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ANNOUNCEMENTS:::

TIPS ON MALARIA

  • HOW CAN MOSQUITOES BE CONTROLLED?

    Mosquitoes around the home can be reduced significantly by minimizing the amount of standing water available for mosquito breeding. Residents are urged to reduce standing water around the home in a variety of ways.

  • HOW CAN I PROTECT MYSELF FROM MOSQUITO-BORN DISEASES?

    The best way is to avoid being bitten by mosquitoes.This can be accomplished using personal protecting  while outdoors when mosquitoes are present. Treated bed nets should be used sleeping. Mosquito repellent should be used when outdoor.

  • WHO ARE AT RISK?


    Nearly half of the world’s population is at risk of getting malaria. Pregnant women are particularly at risk of malaria. Children under 5 years are at high risk of malaria.
     

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  • Volume 1

Flavours do the trick

It is unreasonable to talk about swallowing bitter pills when dealing with children. Everyone knows that. And so when a drug manufacturer goes round this problem and invents an idea that works, it is obvious that the project stands a chance of success.

Guided by this philosophy, Novartis Pharma in collaboration with Medicines for Malaria Venture (MMV) launched the flavoured dispersible drug, Coartem, an artemisinin-based combination therapy (ACT) for children.

A few years down the line, a survey has shown that the drug has been so well received among children. It has indeed reached 100 million children in three years. “Never before have 100 million paediatric treatments been distributed in such a short time frame to assist children suffering from malaria,” said David Reddy, the MMV Chief Executive Officer.

ACT has been advocated as the therapy of choice to handle widespread drug resistance in plasmodium falciparum malaria, at the same time preventing resurgence of the disease, a problem associated with monotherapy.

Trials in 39 African countries confirmed the notion that producing a “child-friendly” anti-malarial formulation can greatly reduce deaths and push the global effort to control malaria among its most susceptible victims.

“My son usually vomits every drug administered to him,” said Jacinta Atieno from Kibera slum in Nairobi, Kenya. “But this particular one is different. I think he likes the flavour in it,” said the mother of three, referring to the dispersible Coartem.

Parents in general say that it is easier to administer a drug in liquid form to children than giving a tablet. “When it disperses, it becomes a kind of syrup, making it easy for children to swallow,” said Jacinta.

According to Dr Nathan Mulure, the Africa Operations Manager, Malaria Initiative, at Novartis Pharma, the flavour helps to overcome the situation where a child vomits part of the drug upon taking it.

“Though many things are taken into consideration during clinical trials for any given drug to ensure that the efficacy is up to date, I have observed that the taste of any drug plays a huge role not only in children, but also in adults,” said Moses Makokha, a Clinical Officer, working at the Alupe Hospital in Western Kenya a highly malaria endemic area.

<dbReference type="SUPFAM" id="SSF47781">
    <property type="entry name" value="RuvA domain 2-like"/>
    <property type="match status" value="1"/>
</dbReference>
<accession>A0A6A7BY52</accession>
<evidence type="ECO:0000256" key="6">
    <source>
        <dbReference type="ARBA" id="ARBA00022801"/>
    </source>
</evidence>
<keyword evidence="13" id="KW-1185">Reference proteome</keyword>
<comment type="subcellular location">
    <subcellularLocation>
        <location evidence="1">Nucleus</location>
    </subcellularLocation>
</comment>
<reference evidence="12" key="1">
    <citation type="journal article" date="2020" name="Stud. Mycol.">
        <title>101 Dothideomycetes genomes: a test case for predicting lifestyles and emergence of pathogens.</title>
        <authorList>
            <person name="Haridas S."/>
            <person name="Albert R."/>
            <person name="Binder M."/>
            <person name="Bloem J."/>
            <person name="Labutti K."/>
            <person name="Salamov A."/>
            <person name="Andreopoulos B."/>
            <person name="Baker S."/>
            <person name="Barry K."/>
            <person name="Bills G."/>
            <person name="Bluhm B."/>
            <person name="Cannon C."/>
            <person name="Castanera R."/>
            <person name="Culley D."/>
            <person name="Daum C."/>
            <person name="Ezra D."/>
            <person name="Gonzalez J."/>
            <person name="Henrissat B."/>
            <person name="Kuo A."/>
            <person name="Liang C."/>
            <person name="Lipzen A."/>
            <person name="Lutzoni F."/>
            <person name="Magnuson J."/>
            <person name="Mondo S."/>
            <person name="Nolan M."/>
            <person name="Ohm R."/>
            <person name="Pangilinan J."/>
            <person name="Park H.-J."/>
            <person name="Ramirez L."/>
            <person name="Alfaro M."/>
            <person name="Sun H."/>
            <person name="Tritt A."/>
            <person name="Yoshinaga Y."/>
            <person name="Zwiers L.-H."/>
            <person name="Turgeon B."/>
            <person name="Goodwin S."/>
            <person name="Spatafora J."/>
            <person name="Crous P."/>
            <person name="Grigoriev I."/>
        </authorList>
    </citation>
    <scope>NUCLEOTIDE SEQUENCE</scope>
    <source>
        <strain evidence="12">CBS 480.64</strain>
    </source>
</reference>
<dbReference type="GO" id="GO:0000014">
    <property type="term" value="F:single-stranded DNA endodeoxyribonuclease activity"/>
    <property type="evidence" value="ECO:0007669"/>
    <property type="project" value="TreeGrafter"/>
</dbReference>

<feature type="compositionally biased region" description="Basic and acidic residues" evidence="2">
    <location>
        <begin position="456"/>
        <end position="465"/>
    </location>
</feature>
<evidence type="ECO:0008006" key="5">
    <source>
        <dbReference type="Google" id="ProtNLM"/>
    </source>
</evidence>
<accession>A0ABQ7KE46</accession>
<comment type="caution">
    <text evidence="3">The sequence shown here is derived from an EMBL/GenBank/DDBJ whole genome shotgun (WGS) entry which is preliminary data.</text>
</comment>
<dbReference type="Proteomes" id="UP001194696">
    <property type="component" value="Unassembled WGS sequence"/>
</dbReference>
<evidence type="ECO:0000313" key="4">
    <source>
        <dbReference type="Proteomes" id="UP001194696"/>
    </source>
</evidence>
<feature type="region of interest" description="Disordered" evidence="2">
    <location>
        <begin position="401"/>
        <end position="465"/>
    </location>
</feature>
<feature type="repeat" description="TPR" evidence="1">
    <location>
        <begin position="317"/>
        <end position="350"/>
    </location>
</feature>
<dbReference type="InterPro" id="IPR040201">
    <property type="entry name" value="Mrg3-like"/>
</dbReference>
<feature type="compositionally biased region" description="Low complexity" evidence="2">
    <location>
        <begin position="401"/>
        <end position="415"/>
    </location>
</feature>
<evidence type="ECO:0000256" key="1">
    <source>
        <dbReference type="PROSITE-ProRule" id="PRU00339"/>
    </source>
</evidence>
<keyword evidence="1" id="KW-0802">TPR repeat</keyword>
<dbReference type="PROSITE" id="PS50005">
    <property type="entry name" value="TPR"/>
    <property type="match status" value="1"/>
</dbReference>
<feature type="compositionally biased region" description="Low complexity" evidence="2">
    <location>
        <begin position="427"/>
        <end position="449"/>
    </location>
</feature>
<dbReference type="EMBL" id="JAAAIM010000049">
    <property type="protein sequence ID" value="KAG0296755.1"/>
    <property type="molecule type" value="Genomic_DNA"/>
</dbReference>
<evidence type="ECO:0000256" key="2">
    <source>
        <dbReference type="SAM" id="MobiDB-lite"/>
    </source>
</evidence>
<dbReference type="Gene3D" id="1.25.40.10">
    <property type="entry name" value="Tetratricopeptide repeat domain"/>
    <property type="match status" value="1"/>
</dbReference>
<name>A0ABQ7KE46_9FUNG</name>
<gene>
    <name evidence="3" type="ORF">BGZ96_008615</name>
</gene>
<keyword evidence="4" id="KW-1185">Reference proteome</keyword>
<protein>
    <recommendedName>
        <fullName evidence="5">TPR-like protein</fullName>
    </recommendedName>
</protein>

“Children are the most affected by ‘bad’ flavours because they vomit after tasting the bitterness of the drug, a fact that reduces the recommended dosage. This leads to under-dosing which might easily lead to drug resistance,” he said.

However, he is quick to point out that the flavoured drugs might as well be a reason for kids to steal drugs and chew them, something that might also pose a danger to the kids. “All drugs flavoured or not, must be kept safely, beyond the reach of children.”

To boost the uptake of malarial drugs, the Global Fund in collaboration with different governments has implemented a co-funding facility that makes them affordable to those who mostly need them.

Coartem dispersible is one of the drugs distributed to selected countries through the Affordable Medicines Facility-malaria (AMFm).

The AMFm system was launched as a financing mechanism designed to accelerate access to the most effective treatment for malaria using ACTs.

In Kenya for example, a dose for adults for any drug distributed through the AMFm system costs approximately Sh40 ($0.5) a dose, instead of six dollars, which is beyond reach especially for the poor people who live on less than a dollar per day. The dose for children is four times cheaper.

According to the WHO, young children in Africa are disproportionately affected by malaria, with 86 per cent of malaria deaths occurring in children under the age of five.

“Children are the most vulnerable to malaria. Developing effective paediatric treatment gives hope of a healthier life to millions of the world's poorest children,” said Stephen O’Brien, Under-Secretary of State for International Development, UK.

The United Nations Children's Fund (UNICEF) says malaria kills a child somewhere in the world every 30 seconds. The disease also contributes greatly to anaemia among children — a major cause of poor growth and development.

Unfortunately, according to UNICEF, many children, especially in Africa, continue to die from malaria as they do not sleep under insecticide-treated nets and are unable to access life-saving treatment within 24 hours of the onset of symptoms.

- By Isaiah Esipisu-Kenya
 

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